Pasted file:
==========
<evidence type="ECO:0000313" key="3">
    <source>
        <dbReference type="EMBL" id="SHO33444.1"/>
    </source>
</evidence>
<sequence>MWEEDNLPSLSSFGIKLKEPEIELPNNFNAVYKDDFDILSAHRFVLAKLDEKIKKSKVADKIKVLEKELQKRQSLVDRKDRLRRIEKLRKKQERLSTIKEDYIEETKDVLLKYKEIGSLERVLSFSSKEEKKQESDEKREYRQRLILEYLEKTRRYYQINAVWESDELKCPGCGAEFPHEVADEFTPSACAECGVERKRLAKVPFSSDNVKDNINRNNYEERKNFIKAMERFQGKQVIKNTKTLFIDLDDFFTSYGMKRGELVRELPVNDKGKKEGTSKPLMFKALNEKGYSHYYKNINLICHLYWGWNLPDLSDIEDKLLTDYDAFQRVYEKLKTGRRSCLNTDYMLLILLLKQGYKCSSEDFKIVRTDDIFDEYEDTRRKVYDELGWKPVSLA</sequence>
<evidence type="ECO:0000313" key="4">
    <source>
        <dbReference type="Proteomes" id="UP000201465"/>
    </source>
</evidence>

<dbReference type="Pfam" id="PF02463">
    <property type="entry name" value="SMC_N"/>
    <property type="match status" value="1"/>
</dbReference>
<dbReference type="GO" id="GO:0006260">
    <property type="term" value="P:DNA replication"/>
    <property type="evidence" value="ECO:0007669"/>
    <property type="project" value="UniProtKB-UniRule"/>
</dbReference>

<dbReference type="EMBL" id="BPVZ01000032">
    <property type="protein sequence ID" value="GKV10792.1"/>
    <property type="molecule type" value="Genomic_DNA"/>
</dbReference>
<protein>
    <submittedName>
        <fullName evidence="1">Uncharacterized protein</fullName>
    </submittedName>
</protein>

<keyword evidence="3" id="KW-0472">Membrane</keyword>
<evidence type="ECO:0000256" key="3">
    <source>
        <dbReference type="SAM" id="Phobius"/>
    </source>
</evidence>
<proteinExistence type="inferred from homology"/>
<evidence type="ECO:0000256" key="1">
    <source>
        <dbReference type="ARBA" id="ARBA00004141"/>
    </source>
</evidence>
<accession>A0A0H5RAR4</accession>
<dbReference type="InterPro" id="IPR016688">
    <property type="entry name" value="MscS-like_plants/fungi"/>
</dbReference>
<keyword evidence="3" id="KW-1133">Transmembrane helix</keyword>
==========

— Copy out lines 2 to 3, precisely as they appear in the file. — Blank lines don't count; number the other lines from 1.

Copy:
    <source>
        <dbReference type="EMBL" id="SHO33444.1"/>